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House Democrats introducing bill to limit transfer of military-grade gear to police

House Democrats introducing bill to limit transfer of military-grade gear to police
© Greg Nash

Dozens of House lawmakers are reintroducing a bill Tuesday to limit the Pentagon program that sends military-grade equipment to local police departments.

The bill, sponsored by Rep. Hank JohnsonHenry (Hank) C. JohnsonDemocrats to offer bill to expand Supreme Court Congressional Black Caucus members post selfie celebrating first WH visit in four years Overnight Defense: Navy medic killed after wounding 2 sailors in Maryland shooting | Dems push Biden for limits on military gear transferred to police | First day of talks on Iran deal 'constructive' MORE (D-Ga.), “goes after the items that destroy trust and endanger communities while allowing support equipment transfers to continue,” a summary shared with The Hill said.

“Our neighborhoods need to be protected, but Americans and our founding fathers opposed blurring the line between police and the military,” Johnson said in a statement Tuesday. “Before another town is transformed into a warzone with gifts of grenade launchers and high-caliber rifles, we must rein in this program and revisit our view of the safety of American cities and towns.”

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The bill is co-sponsored by co-sponsored by 73 other House Democrats and one Republican, Rep. Tom McClintockThomas (Tom) Milller McClintockGOP lawmakers ask Mayorkas for documents on warnings from DHS to Biden on immigration House passes bills providing citizenship path for Dreamers, farmworkers Overnight Defense: Pentagon chief to press for Manchin's support on Colin Kahl | House Dems seek to limit transfer of military-grade gear to police MORE (Calif.).

The bill mirrors language that was included in a sweeping police reform bill the House passed last week. But that legislation, dubbed the George Floyd Justice in Policing Act, faces an uphill battle in getting the 60 votes needed to pass a Senate with a 50-50 party divide.

Lawmakers are reintroducing the standalone bill to tackle the Pentagon program in hopes of building momentum to include it in the annual defense policy bill, said Yasmine Taeb, a human rights lawyer and activist supporting the bill. The National Defense Authorization Act (NDAA) is one of the few bills that reliably becomes law each year, so is often a lightning rod for hot-button issues.

At issue is what’s known as the 1033 program, which allows the Pentagon to transfer excess military equipment to U.S. police departments.

Attention on the program was renewed last year amid the nationwide protests over police violence and racial injustice sparked by George Floyd’s death in Minneapolis police custody.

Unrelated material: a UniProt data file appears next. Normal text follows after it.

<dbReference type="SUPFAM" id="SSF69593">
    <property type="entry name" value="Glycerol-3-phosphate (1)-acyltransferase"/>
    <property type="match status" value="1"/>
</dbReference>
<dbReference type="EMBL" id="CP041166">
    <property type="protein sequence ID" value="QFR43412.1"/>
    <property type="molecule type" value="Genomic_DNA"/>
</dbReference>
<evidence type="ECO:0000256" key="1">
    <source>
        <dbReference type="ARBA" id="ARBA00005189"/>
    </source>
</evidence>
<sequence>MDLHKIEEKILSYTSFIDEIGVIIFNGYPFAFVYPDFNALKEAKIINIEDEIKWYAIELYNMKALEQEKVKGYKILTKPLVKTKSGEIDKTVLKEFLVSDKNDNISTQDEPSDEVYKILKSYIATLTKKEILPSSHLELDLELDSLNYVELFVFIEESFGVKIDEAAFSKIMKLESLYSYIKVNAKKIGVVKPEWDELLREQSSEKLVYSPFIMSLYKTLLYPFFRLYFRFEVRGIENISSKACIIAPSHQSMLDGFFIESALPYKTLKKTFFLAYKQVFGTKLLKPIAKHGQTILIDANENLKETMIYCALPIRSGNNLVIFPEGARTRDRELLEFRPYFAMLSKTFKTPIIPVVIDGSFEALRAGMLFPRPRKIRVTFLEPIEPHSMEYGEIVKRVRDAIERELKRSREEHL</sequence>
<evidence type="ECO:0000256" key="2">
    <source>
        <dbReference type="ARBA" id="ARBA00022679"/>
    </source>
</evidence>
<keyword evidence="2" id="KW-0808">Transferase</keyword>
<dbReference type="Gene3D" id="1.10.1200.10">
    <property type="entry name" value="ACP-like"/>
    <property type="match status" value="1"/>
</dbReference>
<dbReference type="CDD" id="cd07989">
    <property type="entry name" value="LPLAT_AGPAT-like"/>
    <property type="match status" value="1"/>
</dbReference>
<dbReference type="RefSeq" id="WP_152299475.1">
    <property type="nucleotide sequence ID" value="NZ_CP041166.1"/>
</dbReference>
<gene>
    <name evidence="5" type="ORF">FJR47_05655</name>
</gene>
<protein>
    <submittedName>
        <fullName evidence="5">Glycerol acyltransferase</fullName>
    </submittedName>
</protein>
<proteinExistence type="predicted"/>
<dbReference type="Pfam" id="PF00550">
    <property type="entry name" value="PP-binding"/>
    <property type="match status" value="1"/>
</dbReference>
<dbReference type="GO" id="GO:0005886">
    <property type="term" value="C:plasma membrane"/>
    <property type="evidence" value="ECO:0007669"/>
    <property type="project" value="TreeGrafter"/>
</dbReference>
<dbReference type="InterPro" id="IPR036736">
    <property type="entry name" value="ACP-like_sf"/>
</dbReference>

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Former President Obama curtailed the 1033 program in 2015 after local police suppressed protests in Ferguson, Mo., using military-grade equipment. But the Trump administration rescinded the restrictions in 2017.

President BidenJoe BidenHouse panel approves bill to set up commission on reparations Democrats to offer bill to expand Supreme Court Former Israeli prime minister advises Iran to 'cool down' amid nuclear threats MORE has been expected to issue an executive order reimposing limits on the program.

Johnson’s bill could put pressure on Biden for what to include in an executive order. In addition, House members are expected to send Biden a letter later this week calling on him to issue an executive order to “end the transfer of military-grade weaponry through the Pentagon’s 1033 program onto the streets of our communities,” Taeb said.

Last year’s NDAA included language aimed at limiting the program by blocking the transfer of bayonets, grenades, weaponized tracked combat vehicles and weaponized drones, as well as requiring law enforcement getting equipment to be trained in de-escalation and citizens' constitutional rights.

But the language that made it into the NDAA, which became law over former President TrumpDonald TrumpTrump mocks Murkowski, Cheney election chances Race debate grips Congress US reentry to Paris agreement adds momentum to cities' sustainability efforts MORE’s veto, did not go as far as Democrats and advocates wanted.

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Johnson’s bill would place much broader restrictions on the program. Specifically, the bill would prohibit the Pentagon from sending police departments controlled firearms, ammunition, bayonets, grenade launchers, grenades, including stun and flash-bang grenades, explosives, certain controlled vehicles including mine-resistant vehicles, armored or weaponized drones, combat-configured or combat-coded aircraft, silencers and long-range acoustic devices, according to the bill text.

It would also limit the reason the Pentagon can approve a transfer to counterterrorism. Right now, equipment can also be transferred for counter-drug, disaster-related emergency preparedness and border security activities.

And it would require new certifications to Congress from the Pentagon accounting for equipment that has been transferred, as well as place new requirements on local police departments to notify the public it is seeking the equipment and get local government approval.

Updated at 10:49 a.m.